Government Spending

Cut, Cap, Balance: How to Address the Debt Ceiling Issue


Colin Hanna, Chris Chocola, and Ken Blackwell, who head up various limited-government groups, say this about the debt limit in the Wall Street Journal:

First, we must demand that spending is cut. We should make discretionary and mandatory spending reductions that would cut the deficit in half next year. Last year's deficit was $1.6 trillion, the largest in history. We must cut our deficits now, not over 10 years.

Second, we must demand enforceable statutory caps to return federal spending to 18% of gross domestic product, where it has been for most of the past 60 years. Federal spending is now nearly 25% of GDP, which is unsustainable. If the spending cap is breached, it must trigger automatic spending reductions. Republicans in the Bush years and Democrats in the Obama years have proven that we cannot trust them when it comes to spending.

Third, we must insist on passage of a balanced budget amendment before that debt-limit vote occurs. The amendment drafted by Sen. Mike Lee (R., Utah) is a good example to follow. It requires a two-thirds vote in both houses of Congress to increase taxes and a three-fifths vote in both houses to raise the debt limit, and it requires the president to submit a balanced budget to Congress each fiscal year.

Whole thing here.

The thing about spending caps, of course, is that they are no substitute for the political will to enforce them (this is beyond any sort of legal or constitutional challenges or even political obstacles). If voters and their elected representatives don't believe in spending less, or balancing spending and revenue, they will always find ways around caps of any kind. Yet I think the sort of plan above helps focus attention and build the will needed to stay on the budgetary diet. And it's worth pointing out that Sen. Mike Lee's plan does allow the circumvention of spending caps under narrow circumstances (which of course brings us back to the start of this paragraph).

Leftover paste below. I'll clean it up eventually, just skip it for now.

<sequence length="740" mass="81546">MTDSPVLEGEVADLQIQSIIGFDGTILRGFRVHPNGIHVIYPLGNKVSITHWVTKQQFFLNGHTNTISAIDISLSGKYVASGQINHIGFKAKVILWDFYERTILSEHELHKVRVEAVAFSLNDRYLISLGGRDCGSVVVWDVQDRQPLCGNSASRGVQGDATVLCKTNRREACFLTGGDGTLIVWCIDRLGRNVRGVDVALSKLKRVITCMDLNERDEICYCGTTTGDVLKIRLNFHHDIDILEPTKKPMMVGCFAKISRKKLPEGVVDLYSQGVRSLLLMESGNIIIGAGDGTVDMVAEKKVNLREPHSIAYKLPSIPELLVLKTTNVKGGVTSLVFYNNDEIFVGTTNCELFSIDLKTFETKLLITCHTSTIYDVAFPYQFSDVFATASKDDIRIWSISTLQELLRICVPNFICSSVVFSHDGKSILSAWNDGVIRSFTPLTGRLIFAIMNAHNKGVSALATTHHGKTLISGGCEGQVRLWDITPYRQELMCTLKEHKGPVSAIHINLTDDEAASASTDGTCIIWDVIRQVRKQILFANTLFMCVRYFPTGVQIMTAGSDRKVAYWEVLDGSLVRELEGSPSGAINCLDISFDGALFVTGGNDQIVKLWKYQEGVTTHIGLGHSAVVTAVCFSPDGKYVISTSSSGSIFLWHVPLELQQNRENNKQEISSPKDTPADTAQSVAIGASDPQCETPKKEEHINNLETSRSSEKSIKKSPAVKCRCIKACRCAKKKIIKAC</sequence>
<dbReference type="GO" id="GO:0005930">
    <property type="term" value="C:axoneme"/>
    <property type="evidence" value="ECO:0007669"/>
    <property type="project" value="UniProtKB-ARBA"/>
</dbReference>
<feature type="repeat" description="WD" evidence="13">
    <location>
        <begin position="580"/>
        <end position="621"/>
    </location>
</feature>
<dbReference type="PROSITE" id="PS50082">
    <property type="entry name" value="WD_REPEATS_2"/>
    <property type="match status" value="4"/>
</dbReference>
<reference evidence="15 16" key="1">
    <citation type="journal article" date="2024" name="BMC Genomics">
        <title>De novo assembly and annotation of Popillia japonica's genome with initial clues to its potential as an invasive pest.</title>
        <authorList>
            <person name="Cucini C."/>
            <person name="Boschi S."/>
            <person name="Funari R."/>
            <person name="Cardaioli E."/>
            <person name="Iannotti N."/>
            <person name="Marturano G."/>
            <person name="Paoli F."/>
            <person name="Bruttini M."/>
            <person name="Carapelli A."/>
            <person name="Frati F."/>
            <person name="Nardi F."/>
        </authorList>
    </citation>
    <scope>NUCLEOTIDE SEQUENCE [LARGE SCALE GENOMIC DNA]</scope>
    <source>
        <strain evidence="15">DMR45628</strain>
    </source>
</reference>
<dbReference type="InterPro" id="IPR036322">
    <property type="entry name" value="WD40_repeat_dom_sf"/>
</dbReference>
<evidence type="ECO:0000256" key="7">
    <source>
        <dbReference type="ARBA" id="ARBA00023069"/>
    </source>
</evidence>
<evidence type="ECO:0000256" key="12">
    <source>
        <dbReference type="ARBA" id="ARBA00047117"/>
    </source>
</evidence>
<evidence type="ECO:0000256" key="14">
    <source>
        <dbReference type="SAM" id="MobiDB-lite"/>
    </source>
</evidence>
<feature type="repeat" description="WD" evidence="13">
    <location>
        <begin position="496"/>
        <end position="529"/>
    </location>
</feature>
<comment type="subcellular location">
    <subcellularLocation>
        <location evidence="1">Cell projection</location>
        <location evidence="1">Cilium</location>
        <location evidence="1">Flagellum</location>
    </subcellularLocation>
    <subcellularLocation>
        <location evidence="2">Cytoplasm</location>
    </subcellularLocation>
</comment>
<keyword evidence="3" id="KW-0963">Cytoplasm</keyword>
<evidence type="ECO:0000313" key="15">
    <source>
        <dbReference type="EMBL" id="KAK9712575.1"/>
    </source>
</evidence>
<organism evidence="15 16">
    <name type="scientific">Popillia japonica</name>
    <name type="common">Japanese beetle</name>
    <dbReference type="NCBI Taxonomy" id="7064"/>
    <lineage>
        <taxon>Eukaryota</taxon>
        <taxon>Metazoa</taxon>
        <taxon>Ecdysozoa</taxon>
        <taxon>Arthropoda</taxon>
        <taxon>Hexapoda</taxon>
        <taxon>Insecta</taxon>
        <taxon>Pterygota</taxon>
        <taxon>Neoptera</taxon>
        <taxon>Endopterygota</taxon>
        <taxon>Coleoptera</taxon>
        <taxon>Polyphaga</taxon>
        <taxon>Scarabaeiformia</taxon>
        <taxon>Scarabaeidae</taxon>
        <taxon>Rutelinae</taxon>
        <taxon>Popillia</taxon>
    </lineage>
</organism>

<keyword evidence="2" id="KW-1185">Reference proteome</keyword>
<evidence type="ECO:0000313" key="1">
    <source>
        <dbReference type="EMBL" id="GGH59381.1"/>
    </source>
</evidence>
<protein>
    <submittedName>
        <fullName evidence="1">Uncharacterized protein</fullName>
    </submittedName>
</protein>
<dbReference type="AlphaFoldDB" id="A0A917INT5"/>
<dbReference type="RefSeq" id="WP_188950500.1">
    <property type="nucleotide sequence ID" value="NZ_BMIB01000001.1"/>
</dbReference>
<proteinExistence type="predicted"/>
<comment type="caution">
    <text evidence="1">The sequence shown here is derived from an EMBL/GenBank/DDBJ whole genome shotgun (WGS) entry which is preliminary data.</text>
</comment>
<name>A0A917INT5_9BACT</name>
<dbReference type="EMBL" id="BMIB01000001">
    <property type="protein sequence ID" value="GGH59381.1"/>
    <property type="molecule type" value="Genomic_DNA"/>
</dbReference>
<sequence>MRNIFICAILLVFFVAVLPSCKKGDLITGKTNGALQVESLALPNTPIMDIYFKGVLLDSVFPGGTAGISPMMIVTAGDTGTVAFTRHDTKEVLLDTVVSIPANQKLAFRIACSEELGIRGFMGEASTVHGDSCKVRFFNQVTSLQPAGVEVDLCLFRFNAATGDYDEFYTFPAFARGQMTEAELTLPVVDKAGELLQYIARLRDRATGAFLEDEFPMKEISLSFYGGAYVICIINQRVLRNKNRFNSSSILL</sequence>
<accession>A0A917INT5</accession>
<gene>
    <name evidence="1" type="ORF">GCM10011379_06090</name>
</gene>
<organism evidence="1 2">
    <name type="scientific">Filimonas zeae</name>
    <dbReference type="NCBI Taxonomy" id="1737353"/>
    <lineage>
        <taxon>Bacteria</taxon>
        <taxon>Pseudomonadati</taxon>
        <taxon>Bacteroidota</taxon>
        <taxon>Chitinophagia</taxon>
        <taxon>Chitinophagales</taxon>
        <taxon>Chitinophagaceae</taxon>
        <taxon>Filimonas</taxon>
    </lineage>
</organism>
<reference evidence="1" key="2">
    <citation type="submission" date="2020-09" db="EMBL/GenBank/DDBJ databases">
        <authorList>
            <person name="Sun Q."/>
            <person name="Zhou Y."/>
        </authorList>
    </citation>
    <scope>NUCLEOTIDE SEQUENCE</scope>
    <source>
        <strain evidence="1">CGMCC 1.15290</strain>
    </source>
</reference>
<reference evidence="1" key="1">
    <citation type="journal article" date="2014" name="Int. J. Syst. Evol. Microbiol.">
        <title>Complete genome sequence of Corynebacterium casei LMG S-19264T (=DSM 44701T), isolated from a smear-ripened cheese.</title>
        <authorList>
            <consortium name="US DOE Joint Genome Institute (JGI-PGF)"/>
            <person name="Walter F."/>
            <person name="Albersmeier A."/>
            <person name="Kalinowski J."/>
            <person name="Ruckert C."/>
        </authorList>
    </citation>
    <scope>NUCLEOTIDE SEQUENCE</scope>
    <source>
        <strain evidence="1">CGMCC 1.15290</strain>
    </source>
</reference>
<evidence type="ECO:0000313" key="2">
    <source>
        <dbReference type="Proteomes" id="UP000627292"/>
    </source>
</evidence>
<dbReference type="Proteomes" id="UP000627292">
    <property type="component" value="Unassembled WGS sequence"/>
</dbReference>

Another point worth noting—and it's one that Veronique de Rugy and I made in our story "The 19 Percent Solution: How to Balance the Budget Without Raising Taxes"—is that the level of total federal revenue is not like the volume knob on a stereo. It can't be turned up (or, alas, turned down) at will. It's remained stuck close to that 18 percent of GDP level for 60 years despite all manner of attempts to goose it up or bring it down. The best five-year stretch averaged 19.8 percent of GDP (fiscal years 1997-2001). Historical averages of revenue needs to be the starting point of all budget discussions, especially since it is possible to change spending levels (though certainly not easy). For those who worry that spending 18 percent of GDP is just too little to support core federal functions, recall that Bill Clinton spent 18.2 percent in his last year in office and over his last five years in office, federal outlays averaged 18.5 percent of GDP. Then came the deluge. interviewed Chris Chocola of the Club for Growth last September in the run-up to the midterm elections. Take a look: